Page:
Updated: Feb 14
Shimara's work is, and always has been, inspired by nature and natural forms.
A childhood spent by the wild Atlantic ocean nurtured Shimara’s fascination for collecting shells, stones, mermaid’s purses, feathers and seed pods along the sea shore.
These found treasures provided her inspiration, and she now uses intricately textured silver and 18ct gold, gum nuts and precious stones to create beautiful, tactile jewellery and stunning silverware. We put a few questions to her, so we could gain a little glimpse of the person behind the rings.
In the words of Cilla…
What's your name and where do you come from?
Shimara Carlow, and I was born in a remote are of west Cork, in Ireland. After moving to Scotland as a child, where I lived for a number of years, I now live in Melbourne Australia, with my young family.
What is your favourite gemstone? And do you have a favourite tool you’d like to tell us about?
My favourite gemstone changes all the time! But currently it is Australian Parti Sapphire, but I also love sapphire, tourmaline and diamonds, in all their colours. My favourite tool is an old coal hammer I got from my dad’s parents house in Scotland, it is so rusted and textured, but it is amazing and provides all the texture in my jewellery!
You’re at cocktail party (we all wish), and someone asks you what do you do? What is your two-line response?
"I am a Jeweller, I work for myself, always have, because I have 3 kids, I have a home studio, which makes the whole thing possible. ."
Why and when did you start making?
I started making at about 10 or 11, my dad had a jewellery workshop where he made etched Celtic brass jewellery, I would work for him for pocket money, and then I would make my own pieces, we would go to craft fairs together to sell our wares!
Fun/little known fact about yourself?
I was born in a teepee on the side of a mountain in West Cork, Ireland ( my mum had made it herself!)
If you could go on holiday right now where would you go?
Home to the UK and Ireland to visit friends and family
What do you like to do when you’re not making jewellery?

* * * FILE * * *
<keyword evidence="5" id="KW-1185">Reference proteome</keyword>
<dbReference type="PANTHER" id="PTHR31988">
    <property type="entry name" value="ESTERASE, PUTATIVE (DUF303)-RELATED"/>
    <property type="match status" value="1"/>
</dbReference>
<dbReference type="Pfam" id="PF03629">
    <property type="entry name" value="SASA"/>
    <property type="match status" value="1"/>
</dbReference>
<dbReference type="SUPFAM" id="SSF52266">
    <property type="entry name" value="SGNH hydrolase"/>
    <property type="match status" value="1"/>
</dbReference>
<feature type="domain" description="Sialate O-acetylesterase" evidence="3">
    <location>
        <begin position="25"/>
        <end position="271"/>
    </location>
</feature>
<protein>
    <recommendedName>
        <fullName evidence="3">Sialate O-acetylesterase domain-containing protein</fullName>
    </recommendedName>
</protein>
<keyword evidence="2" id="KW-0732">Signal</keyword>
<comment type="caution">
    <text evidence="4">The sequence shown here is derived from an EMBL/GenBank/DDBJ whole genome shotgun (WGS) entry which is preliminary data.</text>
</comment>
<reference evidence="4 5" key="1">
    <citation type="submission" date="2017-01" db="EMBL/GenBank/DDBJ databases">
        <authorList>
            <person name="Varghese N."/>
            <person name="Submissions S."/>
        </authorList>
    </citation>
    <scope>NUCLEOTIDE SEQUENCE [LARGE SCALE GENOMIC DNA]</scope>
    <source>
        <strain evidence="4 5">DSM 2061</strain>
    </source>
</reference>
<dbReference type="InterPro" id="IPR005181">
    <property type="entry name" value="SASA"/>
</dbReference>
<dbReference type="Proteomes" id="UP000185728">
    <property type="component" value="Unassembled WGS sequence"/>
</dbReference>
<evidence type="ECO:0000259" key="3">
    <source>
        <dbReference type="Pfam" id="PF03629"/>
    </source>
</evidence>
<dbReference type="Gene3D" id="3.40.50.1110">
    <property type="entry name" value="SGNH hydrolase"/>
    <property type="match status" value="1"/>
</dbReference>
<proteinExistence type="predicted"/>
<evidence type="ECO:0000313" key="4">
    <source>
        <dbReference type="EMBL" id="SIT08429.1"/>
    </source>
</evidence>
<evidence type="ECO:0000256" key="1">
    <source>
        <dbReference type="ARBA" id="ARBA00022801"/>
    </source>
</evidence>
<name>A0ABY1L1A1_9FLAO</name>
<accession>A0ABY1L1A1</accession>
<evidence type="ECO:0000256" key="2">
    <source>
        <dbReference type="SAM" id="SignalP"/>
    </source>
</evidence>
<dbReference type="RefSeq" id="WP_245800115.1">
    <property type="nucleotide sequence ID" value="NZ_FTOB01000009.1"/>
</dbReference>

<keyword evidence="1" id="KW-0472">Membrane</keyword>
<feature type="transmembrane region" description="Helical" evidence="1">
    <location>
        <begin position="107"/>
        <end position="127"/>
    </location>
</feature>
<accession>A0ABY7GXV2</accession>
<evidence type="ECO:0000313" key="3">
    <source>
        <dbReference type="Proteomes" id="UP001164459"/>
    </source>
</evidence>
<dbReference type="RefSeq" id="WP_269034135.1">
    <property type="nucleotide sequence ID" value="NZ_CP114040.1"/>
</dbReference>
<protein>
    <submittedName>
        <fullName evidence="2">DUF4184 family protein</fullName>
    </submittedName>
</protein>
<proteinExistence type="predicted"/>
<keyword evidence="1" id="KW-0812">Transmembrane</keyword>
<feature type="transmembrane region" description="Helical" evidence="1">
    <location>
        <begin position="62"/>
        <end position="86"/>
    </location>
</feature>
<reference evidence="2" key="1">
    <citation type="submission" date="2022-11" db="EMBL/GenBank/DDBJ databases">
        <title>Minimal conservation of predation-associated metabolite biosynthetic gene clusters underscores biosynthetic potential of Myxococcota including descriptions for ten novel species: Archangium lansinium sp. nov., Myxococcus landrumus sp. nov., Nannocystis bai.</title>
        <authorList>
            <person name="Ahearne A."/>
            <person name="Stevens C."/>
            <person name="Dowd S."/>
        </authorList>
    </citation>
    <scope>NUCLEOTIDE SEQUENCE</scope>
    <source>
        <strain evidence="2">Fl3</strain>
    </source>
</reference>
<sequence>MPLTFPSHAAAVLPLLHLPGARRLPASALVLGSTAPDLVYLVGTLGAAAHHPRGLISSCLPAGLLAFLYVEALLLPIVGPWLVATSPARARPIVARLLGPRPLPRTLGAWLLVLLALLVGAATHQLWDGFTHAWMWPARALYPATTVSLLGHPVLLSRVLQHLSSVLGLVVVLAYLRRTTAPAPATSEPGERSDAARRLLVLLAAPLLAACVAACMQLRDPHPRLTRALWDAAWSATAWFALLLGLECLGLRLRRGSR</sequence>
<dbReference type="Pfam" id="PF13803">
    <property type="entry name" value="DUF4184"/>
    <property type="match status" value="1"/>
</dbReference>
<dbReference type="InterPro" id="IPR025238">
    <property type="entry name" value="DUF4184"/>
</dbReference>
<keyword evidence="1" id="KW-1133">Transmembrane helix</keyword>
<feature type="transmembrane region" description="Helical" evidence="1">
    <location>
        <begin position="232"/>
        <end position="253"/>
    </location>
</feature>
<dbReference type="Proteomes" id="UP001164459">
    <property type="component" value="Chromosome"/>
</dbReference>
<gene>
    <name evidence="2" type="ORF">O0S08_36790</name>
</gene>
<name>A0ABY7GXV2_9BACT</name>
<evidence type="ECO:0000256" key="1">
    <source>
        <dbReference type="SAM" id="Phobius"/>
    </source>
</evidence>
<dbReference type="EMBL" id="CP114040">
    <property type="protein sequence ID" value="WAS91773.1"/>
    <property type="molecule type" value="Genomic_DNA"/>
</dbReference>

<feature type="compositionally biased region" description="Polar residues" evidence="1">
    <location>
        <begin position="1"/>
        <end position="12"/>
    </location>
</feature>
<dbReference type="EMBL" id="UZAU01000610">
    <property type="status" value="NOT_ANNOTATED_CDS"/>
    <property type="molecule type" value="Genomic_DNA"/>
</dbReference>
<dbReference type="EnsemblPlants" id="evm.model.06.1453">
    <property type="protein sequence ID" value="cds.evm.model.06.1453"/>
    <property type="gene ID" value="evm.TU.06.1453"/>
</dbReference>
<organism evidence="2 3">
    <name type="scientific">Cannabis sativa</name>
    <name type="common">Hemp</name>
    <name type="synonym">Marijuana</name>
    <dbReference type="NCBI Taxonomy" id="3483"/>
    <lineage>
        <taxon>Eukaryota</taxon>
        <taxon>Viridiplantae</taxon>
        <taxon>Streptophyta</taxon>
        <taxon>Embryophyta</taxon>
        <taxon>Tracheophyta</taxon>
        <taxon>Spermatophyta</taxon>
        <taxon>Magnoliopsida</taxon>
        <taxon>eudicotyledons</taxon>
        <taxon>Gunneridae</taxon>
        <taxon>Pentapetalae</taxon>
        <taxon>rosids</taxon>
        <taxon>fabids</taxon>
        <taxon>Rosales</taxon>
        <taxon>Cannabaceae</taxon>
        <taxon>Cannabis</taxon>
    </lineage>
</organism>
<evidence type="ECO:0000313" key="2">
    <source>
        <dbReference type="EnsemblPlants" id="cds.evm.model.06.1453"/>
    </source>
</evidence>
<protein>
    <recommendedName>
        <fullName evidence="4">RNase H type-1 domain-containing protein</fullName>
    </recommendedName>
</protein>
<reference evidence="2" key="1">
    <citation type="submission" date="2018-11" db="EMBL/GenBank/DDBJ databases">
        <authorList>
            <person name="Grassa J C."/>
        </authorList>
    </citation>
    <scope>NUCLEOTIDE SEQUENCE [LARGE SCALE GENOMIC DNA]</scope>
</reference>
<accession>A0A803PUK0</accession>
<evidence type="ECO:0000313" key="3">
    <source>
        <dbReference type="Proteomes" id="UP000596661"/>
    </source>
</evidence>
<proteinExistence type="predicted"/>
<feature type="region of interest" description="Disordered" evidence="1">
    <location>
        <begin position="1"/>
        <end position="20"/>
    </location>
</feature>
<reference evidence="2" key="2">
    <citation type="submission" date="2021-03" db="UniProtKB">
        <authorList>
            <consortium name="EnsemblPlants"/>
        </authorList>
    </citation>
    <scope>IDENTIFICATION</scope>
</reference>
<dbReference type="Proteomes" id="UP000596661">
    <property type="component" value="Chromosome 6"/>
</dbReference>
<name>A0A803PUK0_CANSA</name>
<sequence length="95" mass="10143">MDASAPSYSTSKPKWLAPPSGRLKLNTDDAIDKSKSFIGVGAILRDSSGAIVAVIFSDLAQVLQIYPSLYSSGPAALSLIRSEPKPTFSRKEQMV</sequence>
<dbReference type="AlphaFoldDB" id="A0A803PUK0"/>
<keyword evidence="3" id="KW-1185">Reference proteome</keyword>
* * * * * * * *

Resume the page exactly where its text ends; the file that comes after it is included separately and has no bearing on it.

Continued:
I love to head to the beach or away camping, I also garden when I can, and I love a yoga or Pilates class to relax and zone out.
What is your favourite piece of jewellery you own?
What's your most treasured piece of art you own?
A Michael Lloyd beaker, he lives near my parents in Scotland, and his work is incredible, he is also a beautiful human.
Any dream commissions you’d love to be working on in the future?
I had the most amazing diamond stack before Christmas, with chunky bands and so many diamonds! I loved working on that piece, so anything like that would be amazing!
What have you been watching? Your favourite TV show you’ve been bingeing/watching this lockdown?
I don’t watch TV! I used to watch it all the time, but after the having twins ( 6 years ago now) I just found by the end of the day either they interrupted anything we were trying to watch, by tag teaming, or I just needed peace and quiet after all the over-stimulation and noise! We do the daily crossword with a cuppa and a biscuit instead!
Precious Stones and Gems
The lure of precious stones and gems is universal.
From the moment a sparkling mineral first caught the eye of the caveman, humans have been fascinated by the wonders of the earth beneath their feet, and have marvelled at the different ways that stones and crystals react with light, and the way in which they are transformed when cut and polished.
Shimara has used some amazing stones in her work so here's a little introduction to aquamarines and sapphires.
Aquamarines are from the Beryl family. Beryl provides some of nature's most beautiful gemstones. Although it is colourless in its pure form, it is perhaps best known for its coloured varieties, which include aquamarine and emerald- indeed, its name comes from the Greek beryllos, meaning "green stone". The colours in blue and green aquamarine, meaning "sea water" result from traces of iron.